Mathieu Young/The CW
Mathieu Young/The CW
Prepare to meet The Tomorrow People today!
The CW's action-packed new drama, which comes from Arrow executive producer Greg Berlanti and Vampire Diaries boss Julie Plec, premieres tonight, and puts a modern twist on the '70s U.K. series of the same name. It also gives viewers the hottest block of programming, pairing star Robbie Amell with his cousin Stephen Amell, Arrow's leading man. And good news for the Amell family, both shows are awesome, so no one has to feel the need to lie at this year's Thanksgiving gathering.
Amell stars as Stephen, just your average teenager who learns that is part of a genetically advanced race with the abilities of telekinesis, teleportation and telepathic communication and soon finds himself among the Tomorrow People, John (Luke Mitchell), Cara (Peyton List) and Russell (Aaron Yoo). Of course, with great power comes great threat and The Tomorrow People have a huge one: Genre fan favorite Mark Pellegrino! We chatted with executive producer Phil Klemmer about what viewers can expect from the highly anticipated new series, debuting tonight at 9 p.m...
Misfits Assemble! Part of the fun of The Tomorrow People is seeing all of these young people with abilities come together, which Klemmer calls "a gang of misfits. It's like the Lost Boys, either the Peter Pan or the vampire Lost Boys, but there's something super appealing that there's this secret community just under the surface, like waiting to welcome you with open arms." And with potential romance!
Love in the Trenches: While John and Cara are revealed to be an item, Cara definitely shares some chemistry with Stephen. "If our Tomorrow People are being hunted and they're at war, It's not like you put your romantic or sexual feelings on hold," Klemmer explains of making time for romance on the series. "Those things happen in the in-between moments."
Don't Call Him a Villain: One of The Tomorrow People's biggest strengths? Having Mark Pellegrino, who has made memorable guest appearances on Supernatural, Lost and Being Human, in the role of morally ambiguous Ultra leader Jedikiah. "I could write a 50 page soliloquy for him and, like, be happy watching that episode," Klemmer gushes of Pellegrino, whose character he is quick to defend. "He's certainly villainous and he's certainly our antagonist, but you know, I just wanted to root everything that he ever said in just sort of ice cold, rational, scientific thought," he previews of Jedikiah. "I also love it that our bad guy is essentially fighting for the survival of mankind, and I don't know if that's ever been done before, to make the villain the one who's trying to save the planet."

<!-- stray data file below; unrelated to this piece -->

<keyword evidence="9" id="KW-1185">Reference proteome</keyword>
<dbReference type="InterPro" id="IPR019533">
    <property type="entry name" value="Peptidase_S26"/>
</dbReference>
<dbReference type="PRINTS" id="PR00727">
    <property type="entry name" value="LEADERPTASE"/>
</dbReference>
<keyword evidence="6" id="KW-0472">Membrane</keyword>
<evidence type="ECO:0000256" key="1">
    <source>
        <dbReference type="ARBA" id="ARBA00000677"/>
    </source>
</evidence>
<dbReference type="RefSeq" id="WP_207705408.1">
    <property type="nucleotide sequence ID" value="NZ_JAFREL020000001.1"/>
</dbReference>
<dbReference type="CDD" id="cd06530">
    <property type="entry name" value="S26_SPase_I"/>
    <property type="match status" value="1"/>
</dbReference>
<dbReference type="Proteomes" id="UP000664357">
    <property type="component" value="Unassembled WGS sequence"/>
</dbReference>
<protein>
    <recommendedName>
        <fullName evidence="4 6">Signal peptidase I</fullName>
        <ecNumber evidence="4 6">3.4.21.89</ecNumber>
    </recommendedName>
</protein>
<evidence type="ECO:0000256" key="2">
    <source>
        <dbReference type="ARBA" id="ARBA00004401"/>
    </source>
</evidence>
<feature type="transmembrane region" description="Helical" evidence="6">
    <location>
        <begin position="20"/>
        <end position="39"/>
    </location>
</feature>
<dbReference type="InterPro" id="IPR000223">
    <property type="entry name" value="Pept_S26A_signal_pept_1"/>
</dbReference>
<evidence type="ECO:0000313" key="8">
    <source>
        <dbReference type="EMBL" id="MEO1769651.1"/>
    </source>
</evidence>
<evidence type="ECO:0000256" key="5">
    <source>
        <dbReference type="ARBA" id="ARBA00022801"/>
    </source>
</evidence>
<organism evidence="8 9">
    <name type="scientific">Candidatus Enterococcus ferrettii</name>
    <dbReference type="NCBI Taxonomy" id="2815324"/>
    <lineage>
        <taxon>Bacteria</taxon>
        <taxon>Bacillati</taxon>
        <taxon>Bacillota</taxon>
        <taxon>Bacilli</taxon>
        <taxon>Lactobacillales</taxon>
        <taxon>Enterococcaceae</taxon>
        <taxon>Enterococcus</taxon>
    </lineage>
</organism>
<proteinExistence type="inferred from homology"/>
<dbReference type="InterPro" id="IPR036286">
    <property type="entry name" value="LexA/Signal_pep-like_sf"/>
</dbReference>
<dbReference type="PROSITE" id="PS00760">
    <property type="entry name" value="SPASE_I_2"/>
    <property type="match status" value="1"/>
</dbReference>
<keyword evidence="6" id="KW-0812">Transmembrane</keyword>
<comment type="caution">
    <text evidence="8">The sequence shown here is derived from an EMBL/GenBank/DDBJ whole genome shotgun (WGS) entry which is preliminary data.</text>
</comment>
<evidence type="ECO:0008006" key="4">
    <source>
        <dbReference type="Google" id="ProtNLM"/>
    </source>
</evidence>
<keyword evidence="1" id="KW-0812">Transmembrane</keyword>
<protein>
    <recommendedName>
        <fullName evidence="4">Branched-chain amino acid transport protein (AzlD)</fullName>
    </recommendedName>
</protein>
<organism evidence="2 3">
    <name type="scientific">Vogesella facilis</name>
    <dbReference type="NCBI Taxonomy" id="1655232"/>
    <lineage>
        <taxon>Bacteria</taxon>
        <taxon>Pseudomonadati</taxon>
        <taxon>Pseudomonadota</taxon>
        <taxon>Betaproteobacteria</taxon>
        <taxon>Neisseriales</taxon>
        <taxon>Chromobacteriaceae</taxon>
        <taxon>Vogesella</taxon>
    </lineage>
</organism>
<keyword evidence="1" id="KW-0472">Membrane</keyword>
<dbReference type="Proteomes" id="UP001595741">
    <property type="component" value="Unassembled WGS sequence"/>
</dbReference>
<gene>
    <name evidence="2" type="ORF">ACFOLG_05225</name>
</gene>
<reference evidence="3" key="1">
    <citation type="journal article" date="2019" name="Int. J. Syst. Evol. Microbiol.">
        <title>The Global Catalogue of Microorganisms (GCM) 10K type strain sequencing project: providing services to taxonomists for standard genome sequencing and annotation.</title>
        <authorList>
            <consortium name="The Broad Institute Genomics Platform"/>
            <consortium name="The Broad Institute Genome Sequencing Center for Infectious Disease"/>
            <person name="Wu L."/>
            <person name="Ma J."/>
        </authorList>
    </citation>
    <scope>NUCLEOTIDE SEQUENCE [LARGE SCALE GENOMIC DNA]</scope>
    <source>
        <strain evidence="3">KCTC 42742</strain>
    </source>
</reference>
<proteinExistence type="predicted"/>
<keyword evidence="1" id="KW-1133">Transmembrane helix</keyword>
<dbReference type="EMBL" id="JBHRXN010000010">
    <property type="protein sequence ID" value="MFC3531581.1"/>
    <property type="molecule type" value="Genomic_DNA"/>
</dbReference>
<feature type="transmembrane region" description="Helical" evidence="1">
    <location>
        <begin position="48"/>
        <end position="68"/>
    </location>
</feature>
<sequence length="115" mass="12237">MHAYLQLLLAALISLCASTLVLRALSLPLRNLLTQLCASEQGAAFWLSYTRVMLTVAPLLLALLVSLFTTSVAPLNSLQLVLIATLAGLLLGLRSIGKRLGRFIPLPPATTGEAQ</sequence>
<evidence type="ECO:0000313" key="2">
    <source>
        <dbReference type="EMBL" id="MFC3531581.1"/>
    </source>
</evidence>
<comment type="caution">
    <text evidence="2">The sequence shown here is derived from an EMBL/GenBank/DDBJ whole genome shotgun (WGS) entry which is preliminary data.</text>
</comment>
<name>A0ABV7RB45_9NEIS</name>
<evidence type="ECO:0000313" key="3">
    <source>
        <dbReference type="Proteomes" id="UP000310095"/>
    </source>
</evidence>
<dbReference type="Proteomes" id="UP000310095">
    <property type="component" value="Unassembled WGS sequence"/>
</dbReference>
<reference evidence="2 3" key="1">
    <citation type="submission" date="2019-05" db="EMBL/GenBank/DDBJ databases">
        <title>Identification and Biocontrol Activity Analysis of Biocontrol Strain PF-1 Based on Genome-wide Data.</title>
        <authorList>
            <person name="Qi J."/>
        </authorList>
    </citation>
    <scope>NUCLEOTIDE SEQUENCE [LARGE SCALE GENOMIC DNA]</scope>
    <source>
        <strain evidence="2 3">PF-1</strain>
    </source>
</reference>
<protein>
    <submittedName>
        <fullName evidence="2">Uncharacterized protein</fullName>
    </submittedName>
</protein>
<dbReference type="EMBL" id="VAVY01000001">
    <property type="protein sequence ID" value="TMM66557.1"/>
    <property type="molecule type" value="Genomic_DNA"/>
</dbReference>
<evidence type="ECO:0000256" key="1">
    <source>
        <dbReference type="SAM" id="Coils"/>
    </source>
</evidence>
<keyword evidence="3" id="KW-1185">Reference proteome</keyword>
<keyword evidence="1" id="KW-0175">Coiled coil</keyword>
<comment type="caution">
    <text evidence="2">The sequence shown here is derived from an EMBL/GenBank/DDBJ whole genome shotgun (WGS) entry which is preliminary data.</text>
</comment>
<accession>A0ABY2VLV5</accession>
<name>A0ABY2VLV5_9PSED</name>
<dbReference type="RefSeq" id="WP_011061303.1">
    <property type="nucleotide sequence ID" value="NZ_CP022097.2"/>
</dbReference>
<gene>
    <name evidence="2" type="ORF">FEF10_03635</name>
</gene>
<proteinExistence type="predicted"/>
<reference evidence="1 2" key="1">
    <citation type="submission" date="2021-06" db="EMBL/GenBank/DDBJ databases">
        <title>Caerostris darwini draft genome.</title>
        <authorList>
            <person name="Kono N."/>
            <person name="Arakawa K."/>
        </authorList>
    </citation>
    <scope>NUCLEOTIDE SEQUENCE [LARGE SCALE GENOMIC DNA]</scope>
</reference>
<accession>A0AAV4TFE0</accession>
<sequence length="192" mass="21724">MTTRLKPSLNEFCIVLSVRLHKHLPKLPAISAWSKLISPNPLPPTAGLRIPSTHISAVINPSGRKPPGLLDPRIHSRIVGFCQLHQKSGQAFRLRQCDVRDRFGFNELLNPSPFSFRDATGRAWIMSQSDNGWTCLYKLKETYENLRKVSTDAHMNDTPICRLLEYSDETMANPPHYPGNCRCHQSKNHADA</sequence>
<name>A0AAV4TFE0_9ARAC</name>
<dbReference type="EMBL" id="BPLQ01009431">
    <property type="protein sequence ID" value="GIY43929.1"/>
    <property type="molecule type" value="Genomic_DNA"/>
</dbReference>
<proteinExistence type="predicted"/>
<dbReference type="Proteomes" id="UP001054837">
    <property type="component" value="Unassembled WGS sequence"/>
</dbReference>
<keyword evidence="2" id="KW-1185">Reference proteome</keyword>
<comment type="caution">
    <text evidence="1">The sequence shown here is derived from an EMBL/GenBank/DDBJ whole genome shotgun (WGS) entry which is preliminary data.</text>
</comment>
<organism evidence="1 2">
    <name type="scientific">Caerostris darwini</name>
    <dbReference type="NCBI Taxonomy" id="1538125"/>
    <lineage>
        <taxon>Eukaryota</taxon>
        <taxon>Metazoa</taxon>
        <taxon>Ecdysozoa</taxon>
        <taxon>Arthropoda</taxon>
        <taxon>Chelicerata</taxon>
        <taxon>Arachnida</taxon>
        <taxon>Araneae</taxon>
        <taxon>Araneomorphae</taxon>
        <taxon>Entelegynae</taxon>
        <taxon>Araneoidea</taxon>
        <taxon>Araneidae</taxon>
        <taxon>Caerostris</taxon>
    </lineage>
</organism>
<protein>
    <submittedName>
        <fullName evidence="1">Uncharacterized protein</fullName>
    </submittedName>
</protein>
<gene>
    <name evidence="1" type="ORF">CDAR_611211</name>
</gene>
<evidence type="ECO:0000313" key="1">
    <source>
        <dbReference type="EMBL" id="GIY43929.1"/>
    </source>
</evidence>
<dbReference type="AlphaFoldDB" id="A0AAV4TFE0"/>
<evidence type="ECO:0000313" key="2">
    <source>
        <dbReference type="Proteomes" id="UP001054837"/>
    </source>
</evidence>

An Unlikely Loser: Though the gorgeous Amell isn't exactly the first person who pops in your head when you think of your average high school loner, Klemmer says, "It's a coming of age story and even though he obviously looks like a man, you just got a sense that he wasn't all the way there. You were so rooting for him. He seems like a winner, but he was able to convey that very familiar adolescent kind of searching that I think everybody can relate to."
Klemmer reveals that Amell originally auditioned for the older Tomorrow People leader John "because he's much more heroic than the Stephen I had sort of lodged in my head, which was definitely an underdog and a kid who had been sort of dealing with mental illness. So this very good-looking, buff guy wasn't exactly what came to mind. But then there was just something that wasn't right for the role of John, the sort of heroic, manly leader. He came back in and it was a sort of different take on Stephen where he still had the vulnerability and there's still something boyish about him."
Teens Break Bad: Klemmer teases that any of the series' "heroes" could go dark side at any time. "By virtue of being adolescents, they're much more emotionally volatile. Like Stephen, these kids have thought that they were losing their minds, they've been sort of pariahs, they've been picked on, and all of a sudden you go from being the loser of your school to being somebody who wields this incredible power," he explains. "You can really break bad. I think that's the flipside of the adolescent fantasy—you fantasize about being the captain of the football team, but you also fantasize about being a dark marauder and bringing all the people who persecuted you to whatever vigilante justice."
Hmmm...another Amell vigilante on the CW?! We're in!
The Tomorrow People premieres tonight at 9 p.m. on the CW.